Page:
DOH-Orange Battles Mosquitoes with Mosquito fish
June 16, 2017
The Florida Department of Health in Orange County (DOH-Orange) has enlisted the assistance of mosquito fish in the fight against mosquitoes. Known as Gambusia holbrooki in the scientific world, their common name is the eastern mosquito fish. This native Florida aquatic species has been the focus of a DOH-Orange Environmental Health Community Initiative. Introduced into abandoned green swimming pools, the mosquito fish live up to their name by feeding on mosquito larvae.
DOH-Orange’s Zoonosis team deployed the first 50 fish into a local green pool in September 2016. Signs were also posted on site to inform the public that mosquito fish were hard at work on the property. After a few days, Zoonosis team members returned and verified the green pool was free of mosquito larvae. Furthermore, staff noted the mosquito fish had reproduced, thus ensuring continued elimination of future mosquitoes.
“Initially, staff were putting ‘mosquito dunks’ into abandoned green pools to kill the mosquito larvae,” said Kari Lara-Murabito, the Zoonosis team leader. “However, that process requires a staff member to go out to each pool once a month to re-apply the dunks.”
The concept of using mosquito fish as a mosquito biological control agent is not new. Mosquito control districts and backyard water garden enthusiasts have utilized the species in untreated/abandoned swimming pools as well as artificial ponds, ditches and swales.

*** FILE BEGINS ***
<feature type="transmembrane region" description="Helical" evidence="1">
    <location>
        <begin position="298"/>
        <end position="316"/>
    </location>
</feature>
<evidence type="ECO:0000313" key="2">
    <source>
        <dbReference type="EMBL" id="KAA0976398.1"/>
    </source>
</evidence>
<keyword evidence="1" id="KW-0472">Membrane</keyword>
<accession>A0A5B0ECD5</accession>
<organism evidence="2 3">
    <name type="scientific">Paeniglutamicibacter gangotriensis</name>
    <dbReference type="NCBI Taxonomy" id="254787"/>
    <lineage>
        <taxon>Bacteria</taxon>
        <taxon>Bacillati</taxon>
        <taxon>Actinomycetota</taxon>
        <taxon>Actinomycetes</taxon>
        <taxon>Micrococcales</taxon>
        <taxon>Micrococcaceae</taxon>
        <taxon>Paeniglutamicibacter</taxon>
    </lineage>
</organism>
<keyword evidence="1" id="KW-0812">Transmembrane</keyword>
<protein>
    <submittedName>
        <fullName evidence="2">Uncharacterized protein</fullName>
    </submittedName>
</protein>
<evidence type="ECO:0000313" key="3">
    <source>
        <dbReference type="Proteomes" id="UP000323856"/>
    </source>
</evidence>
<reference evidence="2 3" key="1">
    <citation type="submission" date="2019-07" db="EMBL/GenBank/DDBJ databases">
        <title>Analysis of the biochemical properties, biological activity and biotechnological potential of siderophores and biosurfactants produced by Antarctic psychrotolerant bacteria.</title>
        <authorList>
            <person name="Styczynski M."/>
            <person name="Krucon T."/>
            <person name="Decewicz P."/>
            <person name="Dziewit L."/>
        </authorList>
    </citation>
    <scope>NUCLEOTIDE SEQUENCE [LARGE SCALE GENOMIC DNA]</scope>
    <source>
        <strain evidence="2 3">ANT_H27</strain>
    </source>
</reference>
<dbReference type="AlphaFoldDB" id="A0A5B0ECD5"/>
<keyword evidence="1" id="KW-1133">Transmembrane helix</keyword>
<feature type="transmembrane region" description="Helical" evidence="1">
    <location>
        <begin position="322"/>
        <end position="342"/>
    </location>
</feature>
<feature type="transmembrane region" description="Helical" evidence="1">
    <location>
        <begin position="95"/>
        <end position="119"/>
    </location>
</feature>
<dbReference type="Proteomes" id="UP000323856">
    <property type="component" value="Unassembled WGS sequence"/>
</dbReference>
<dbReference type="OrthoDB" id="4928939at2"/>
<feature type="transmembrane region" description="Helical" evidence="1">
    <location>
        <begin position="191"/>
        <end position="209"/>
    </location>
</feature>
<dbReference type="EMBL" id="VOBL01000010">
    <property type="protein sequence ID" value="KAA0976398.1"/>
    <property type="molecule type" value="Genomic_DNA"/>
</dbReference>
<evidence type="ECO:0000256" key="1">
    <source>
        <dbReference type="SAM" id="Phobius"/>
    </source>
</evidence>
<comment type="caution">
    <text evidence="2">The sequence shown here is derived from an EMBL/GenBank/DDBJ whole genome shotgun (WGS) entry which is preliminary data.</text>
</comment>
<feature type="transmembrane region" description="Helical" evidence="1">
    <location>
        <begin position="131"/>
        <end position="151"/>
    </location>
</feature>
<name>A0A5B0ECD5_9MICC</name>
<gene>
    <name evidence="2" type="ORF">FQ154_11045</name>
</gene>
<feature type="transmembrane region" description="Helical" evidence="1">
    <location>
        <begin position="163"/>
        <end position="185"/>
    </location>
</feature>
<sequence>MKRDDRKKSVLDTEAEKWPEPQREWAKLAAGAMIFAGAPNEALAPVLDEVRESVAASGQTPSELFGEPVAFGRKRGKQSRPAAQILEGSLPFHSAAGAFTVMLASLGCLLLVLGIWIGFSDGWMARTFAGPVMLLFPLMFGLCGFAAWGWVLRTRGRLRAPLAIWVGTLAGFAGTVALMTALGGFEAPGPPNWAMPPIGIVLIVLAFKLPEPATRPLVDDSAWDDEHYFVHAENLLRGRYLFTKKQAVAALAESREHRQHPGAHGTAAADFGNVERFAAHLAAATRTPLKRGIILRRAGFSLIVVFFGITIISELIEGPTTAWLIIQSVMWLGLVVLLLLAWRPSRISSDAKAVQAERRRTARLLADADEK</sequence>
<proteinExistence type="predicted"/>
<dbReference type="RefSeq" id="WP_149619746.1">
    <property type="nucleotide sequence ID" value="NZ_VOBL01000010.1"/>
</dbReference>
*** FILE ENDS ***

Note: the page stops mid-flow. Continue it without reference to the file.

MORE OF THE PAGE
However, what is new is a public health department using this method. Employing the mosquito fish not only reduces mosquitoes, but also frees up staff to complete other tasks and saves money spent on mosquito dunks.
Success of the project has been more than promising. Today, the fish have been deployed in eight pools. Two of which were at the request of property-owners because they were unable to maintain the pool properly.
According to Florida Statute 386.041, the department is authorized to investigate any condition determined to constitute a sanitary nuisance and take action to abate the said condition. Anything that is capable of breeding mosquitoes, like abandoned pools, is a sanitary nuisance. After investigating any valid complaint, staff sends notices to property owners to abate the green pool nuisance. If there is no response, DOH-Orange staff begins the abatement process.
To inquiry about the project, contact DOH-Orange Environmental Health at 407-858-1497.
Drain and Cover
Mosquito fish are just one element of an overall approach to combating mosquitoes. DOH-Orange encourages the public to utilize the “Drain and Cover” approach to fighting mosquitoes. Routinely drain any standing water in and around your home. Wear long sleeves and long pants when you go outside, and apply insect repellent to bare skin and clothing. Use netting to protect children younger than 2 months. Finally, repair broken screening on windows, doors, porches and patios.